What does Calakmul mean, the ancient Mayan city in Campeche?
Buried in the jungle, this settlement was the most important city of the Classic Maya period.
Although the pyramids are everywhere in Campeche, there is a site that surpasses the rest for its conservation and size. We are talking about the archaeological zone of Calakmul which is located within the second largest biosphere in the American Continent, the Calakmul Biosphere Reserve.
Among the countless beauties of the state, the star attraction is the ancient Mayan city of Calakmul, once the most powerful during the classic period of the Maya civilization, now an immense archaeological site buried deep in the jungle.
Calakmul means in Mayan “Two Adjacent Mounds” (Ca Two, Lak adjacent, Mul artificial mound or pyramid), a name that refers to the two large structures that dominate the Campeche jungle.
The archaeological zone was discovered at the beginning of the 30s of the last century, but it is until the 80s that investigations allow us to discover the essence of this city as one of the most important of the Classic Maya period.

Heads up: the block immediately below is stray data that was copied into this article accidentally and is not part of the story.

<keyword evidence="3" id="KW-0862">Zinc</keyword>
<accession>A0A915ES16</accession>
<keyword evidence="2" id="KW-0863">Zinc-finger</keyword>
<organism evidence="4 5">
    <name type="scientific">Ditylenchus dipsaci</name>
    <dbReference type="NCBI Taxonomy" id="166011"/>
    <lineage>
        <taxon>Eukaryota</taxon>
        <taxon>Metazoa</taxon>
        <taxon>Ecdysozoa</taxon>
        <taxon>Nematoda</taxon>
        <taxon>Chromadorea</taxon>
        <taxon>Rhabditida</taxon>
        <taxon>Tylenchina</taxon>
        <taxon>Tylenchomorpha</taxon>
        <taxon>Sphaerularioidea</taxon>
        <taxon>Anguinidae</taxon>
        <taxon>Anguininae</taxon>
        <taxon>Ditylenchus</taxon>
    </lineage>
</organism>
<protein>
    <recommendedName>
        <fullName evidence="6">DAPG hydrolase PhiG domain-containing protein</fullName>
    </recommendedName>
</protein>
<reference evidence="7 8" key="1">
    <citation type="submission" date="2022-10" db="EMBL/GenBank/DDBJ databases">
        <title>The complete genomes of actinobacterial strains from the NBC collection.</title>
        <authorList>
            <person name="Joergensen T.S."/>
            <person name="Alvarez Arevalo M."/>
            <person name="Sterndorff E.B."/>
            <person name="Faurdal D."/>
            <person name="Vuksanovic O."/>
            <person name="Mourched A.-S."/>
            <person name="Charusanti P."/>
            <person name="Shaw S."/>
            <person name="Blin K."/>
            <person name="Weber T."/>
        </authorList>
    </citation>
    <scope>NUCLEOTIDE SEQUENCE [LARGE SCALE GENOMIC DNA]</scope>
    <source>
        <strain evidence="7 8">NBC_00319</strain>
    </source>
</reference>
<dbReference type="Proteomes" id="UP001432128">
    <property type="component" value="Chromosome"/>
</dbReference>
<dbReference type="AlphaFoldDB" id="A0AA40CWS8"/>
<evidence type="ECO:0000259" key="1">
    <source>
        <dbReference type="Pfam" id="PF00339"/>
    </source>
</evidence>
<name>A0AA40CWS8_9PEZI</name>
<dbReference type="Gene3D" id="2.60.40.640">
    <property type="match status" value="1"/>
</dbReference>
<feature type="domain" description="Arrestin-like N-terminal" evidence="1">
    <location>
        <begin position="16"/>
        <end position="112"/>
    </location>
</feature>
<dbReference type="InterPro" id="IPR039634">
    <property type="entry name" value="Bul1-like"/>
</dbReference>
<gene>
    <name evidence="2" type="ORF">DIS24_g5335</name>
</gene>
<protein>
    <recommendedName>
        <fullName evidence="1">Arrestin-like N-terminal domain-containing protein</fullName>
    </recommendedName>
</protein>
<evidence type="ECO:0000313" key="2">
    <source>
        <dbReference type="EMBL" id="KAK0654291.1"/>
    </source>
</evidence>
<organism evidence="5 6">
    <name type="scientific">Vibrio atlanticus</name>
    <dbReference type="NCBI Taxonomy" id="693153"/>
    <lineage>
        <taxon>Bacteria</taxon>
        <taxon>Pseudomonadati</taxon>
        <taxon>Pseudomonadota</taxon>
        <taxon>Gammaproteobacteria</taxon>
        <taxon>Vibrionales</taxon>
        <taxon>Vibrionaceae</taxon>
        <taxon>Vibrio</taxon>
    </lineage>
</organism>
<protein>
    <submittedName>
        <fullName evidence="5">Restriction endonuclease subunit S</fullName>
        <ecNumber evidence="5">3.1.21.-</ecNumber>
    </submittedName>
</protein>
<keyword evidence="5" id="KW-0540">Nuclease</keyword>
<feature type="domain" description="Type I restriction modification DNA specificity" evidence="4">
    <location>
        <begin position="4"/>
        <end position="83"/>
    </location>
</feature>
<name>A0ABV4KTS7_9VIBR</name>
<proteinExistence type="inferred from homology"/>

The most recent investigations have concluded that Calakmul is the most important city of the Classic Maya and together with Tikal and Palenque they headed the political organization of the highlands. Hieroglyphic studies have accounted for a history of wars between Calakmul and Tikal for almost one century, which speaks of the huge political rivalry of these two cities.
From its discovery in the late 1920s until 1980, Calakmul was lost in time and memory (its presence was officially registered by INAH in 1931). For the next 50 years, gum extractors working all over the Yucatan Peninsula and Southeast Mexico cut the narrative glyphs from the monolithic stelae in the city, to sell it in parts to foreign explorers who were responsible for moving the gum.
To get to Calakmul from the capital of Campeche, it is necessary to take highway 261, heading south, until you reach the city of Escárcega. From there you take the deviation, Escárcega-Chetumal highway (Highway No. 186). At kilometer 95, passing the Conhuás ejido, take the deviation to the south along a paved road and after 60 kilometers you reach the site.
Source: El Heraldo de México